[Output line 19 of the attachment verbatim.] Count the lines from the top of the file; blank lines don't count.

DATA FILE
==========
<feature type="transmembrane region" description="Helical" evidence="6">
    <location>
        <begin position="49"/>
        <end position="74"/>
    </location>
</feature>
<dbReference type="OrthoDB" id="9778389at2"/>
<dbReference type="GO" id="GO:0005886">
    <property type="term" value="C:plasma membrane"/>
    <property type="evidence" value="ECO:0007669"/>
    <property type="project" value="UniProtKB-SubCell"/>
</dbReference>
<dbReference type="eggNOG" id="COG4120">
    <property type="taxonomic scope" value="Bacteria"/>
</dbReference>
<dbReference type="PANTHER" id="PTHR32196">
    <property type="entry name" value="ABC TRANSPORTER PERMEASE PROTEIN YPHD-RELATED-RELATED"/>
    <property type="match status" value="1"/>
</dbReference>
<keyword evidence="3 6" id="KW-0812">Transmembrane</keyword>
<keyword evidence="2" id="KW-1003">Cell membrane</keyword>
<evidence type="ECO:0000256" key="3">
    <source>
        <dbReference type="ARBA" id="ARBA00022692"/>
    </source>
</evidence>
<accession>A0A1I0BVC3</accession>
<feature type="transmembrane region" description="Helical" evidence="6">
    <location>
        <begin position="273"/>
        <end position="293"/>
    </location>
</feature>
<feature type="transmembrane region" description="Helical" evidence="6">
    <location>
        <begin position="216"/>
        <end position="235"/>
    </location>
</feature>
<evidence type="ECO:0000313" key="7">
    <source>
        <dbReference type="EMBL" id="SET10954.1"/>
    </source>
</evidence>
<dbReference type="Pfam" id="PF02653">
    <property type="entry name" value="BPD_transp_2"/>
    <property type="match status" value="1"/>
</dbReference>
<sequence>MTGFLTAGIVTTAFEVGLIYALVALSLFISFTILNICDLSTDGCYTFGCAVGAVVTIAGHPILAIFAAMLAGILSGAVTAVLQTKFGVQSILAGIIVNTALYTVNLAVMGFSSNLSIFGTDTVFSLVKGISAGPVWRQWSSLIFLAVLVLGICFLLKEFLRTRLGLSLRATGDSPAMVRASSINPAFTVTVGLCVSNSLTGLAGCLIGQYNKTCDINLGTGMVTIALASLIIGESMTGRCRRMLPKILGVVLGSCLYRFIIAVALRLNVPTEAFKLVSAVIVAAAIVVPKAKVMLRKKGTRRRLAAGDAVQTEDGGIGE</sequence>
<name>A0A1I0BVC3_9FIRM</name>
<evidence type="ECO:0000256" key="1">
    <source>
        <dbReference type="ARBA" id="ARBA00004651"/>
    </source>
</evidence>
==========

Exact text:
</dbReference>